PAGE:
The social worlds of older public and private renters

Publication Type:
Conference Proceeding
TASA 2010 Proceedings, 2010, pp. 1 - 12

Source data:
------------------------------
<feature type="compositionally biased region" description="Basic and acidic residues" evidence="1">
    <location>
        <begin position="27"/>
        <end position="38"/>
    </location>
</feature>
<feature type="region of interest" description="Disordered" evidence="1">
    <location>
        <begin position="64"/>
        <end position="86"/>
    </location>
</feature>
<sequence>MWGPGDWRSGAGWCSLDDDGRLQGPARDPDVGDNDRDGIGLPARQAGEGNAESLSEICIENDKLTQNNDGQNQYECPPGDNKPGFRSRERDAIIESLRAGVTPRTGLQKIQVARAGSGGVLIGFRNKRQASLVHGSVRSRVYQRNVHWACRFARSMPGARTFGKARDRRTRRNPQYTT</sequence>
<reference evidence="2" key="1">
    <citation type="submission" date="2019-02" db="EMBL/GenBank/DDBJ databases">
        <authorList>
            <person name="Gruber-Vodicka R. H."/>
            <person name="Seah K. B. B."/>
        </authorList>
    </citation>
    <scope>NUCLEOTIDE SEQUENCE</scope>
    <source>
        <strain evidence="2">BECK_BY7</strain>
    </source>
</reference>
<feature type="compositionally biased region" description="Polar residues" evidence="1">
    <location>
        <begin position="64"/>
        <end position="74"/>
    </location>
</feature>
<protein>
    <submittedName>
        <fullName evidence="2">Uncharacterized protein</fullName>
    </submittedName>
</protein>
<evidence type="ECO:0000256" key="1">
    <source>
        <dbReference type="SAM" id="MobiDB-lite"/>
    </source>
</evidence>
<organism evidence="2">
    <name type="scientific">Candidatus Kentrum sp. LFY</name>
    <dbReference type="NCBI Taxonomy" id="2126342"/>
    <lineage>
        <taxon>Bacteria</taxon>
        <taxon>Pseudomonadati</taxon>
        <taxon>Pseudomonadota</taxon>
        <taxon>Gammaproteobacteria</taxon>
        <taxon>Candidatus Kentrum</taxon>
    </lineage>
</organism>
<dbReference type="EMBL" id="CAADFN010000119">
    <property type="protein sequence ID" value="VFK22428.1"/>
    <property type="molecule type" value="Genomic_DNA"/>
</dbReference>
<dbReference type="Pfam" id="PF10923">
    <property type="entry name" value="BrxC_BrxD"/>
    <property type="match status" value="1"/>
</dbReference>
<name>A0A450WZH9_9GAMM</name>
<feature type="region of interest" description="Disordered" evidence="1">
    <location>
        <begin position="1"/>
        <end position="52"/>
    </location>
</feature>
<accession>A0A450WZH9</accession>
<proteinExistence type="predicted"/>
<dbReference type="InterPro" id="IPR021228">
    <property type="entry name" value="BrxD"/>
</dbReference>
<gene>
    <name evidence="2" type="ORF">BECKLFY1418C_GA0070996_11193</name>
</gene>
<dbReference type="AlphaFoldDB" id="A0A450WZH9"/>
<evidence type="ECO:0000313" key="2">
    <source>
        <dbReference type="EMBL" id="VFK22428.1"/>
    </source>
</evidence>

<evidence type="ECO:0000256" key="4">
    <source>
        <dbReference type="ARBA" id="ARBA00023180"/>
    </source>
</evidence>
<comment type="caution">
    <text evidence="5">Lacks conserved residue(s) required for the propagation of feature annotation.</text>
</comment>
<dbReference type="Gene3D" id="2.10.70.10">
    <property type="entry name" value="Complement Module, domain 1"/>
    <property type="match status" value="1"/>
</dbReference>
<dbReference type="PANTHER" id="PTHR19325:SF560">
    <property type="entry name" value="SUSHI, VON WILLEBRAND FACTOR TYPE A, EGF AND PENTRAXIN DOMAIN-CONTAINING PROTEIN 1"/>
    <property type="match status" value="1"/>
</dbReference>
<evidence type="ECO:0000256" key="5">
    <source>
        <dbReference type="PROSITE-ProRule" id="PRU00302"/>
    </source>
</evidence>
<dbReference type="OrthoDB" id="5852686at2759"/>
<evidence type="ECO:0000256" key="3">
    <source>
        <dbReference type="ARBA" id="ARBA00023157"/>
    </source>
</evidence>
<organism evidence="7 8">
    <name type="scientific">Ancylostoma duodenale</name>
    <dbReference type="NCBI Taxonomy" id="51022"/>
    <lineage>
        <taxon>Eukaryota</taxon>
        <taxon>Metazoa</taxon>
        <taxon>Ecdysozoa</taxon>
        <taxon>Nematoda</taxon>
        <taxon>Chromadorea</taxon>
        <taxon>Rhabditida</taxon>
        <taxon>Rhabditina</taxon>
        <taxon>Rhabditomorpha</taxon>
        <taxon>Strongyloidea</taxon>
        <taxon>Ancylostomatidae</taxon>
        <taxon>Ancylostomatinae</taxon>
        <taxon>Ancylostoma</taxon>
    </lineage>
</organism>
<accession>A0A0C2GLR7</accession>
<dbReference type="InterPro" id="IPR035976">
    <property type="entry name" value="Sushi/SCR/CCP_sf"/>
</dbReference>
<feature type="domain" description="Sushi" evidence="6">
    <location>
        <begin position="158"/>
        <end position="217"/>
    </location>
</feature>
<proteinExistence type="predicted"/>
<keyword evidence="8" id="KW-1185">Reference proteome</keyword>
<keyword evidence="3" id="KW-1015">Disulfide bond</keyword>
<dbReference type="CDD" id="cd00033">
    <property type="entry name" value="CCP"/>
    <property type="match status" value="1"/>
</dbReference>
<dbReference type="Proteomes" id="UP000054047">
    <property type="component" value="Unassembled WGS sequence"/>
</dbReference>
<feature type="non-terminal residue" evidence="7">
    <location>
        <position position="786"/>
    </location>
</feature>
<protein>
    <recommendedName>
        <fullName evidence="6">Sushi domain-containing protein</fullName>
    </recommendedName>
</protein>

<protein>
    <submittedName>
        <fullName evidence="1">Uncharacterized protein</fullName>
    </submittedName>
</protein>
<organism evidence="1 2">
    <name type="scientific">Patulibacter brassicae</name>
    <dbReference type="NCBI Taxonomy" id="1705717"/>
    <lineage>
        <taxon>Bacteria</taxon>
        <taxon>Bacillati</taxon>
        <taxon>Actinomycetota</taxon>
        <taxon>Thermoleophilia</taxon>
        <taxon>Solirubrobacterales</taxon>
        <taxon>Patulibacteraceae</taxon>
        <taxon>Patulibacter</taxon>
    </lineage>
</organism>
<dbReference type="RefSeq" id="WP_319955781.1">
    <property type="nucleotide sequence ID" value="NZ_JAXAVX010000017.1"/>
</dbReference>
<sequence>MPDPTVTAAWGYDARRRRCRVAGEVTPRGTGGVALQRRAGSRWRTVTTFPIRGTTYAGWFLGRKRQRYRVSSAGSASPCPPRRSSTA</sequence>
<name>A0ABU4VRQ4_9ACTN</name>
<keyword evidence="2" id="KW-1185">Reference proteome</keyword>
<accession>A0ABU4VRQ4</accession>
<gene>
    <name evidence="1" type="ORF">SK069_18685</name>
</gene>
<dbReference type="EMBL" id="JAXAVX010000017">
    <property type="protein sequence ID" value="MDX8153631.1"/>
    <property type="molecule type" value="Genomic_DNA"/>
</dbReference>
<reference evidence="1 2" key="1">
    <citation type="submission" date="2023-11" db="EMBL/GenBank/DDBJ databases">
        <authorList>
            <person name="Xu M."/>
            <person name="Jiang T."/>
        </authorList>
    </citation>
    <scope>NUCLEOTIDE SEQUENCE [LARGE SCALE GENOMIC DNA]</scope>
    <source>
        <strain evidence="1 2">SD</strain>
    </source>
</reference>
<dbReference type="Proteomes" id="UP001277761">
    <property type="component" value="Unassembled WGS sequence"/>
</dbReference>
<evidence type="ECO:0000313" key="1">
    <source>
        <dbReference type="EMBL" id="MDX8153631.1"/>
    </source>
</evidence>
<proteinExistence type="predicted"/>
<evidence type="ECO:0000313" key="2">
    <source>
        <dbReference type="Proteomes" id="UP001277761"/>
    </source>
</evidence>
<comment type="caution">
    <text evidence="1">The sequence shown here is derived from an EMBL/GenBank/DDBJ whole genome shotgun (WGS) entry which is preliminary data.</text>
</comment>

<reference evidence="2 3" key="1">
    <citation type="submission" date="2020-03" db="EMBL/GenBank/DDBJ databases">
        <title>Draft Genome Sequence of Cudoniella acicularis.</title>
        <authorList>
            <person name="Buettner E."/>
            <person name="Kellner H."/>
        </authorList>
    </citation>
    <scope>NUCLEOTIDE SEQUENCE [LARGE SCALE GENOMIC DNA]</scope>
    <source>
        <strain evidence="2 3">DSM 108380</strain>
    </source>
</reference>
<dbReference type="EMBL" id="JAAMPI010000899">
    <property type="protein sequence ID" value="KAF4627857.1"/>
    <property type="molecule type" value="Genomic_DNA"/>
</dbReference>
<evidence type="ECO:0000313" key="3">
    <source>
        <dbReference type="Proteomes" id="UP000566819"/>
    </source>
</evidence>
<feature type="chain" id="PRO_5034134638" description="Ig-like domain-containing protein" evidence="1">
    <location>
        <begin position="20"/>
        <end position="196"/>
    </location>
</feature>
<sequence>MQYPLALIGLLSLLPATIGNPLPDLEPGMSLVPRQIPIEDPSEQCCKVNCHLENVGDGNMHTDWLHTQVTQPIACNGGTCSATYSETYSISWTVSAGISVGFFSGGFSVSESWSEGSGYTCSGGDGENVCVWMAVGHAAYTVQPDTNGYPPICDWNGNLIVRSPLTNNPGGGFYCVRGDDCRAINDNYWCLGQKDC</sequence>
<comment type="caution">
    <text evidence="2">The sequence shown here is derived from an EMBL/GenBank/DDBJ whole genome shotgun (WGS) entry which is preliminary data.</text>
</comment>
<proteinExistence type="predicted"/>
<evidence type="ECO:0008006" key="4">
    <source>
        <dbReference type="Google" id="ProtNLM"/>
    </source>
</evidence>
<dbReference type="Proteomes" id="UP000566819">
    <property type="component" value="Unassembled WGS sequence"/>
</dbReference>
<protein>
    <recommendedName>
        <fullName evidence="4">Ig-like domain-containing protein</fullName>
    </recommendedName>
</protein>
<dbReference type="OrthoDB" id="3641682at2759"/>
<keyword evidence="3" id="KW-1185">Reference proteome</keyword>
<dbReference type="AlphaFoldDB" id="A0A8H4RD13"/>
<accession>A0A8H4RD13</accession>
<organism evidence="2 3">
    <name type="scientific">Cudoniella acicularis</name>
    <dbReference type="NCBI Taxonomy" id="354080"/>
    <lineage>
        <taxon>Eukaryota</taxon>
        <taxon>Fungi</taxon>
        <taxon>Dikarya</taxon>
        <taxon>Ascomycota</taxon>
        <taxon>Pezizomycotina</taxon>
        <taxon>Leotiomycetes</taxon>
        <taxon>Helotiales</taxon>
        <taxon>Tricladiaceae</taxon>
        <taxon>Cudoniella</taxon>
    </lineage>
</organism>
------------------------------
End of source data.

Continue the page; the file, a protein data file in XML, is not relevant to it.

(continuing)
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This paper explores the social worlds of older private and public renters in Sydney, Australia. Drawing on 56 in-depth interviews, it argues that the cost of accommodation and security of tenure played a pivotal role in shaping the social connections and leisure activity of the interviewees. It illustrates that in the case of the older renters interviewed who were dependent on the private rental market their minimal disposable income and constant anxiety around their tenure, meant that many could not afford to engage in leisure activities and did not have the desire or emotional capacity to do so. Many were isolated as a result. The older public housing interviewees, in contrast, because of their strong security of tenure, longevity of residence, low rents and the social composition of their accommodation had the desire, capacity and opportunity to engage in a range of pursuits and sustain strong social ties in the neighbourhood. The study suggests that providing affordable and secure housing can play a pivotal role in enhancing the capacity of older people to have strong social ties and engage in activities in and outside the neighbourhood.
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